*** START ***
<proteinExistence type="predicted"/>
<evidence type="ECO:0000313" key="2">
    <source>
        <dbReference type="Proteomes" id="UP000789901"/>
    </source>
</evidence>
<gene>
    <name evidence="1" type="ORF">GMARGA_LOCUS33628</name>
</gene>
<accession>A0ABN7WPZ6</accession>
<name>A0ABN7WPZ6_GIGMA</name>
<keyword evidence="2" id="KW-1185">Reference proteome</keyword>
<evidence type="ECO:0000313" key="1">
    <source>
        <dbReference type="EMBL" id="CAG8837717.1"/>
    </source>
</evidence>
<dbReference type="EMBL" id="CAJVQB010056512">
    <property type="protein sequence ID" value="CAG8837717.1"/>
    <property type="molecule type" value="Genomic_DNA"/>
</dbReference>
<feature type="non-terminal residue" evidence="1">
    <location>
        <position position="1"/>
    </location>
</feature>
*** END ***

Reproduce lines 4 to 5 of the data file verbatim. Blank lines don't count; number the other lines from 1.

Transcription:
        <dbReference type="Proteomes" id="UP000789901"/>
    </source>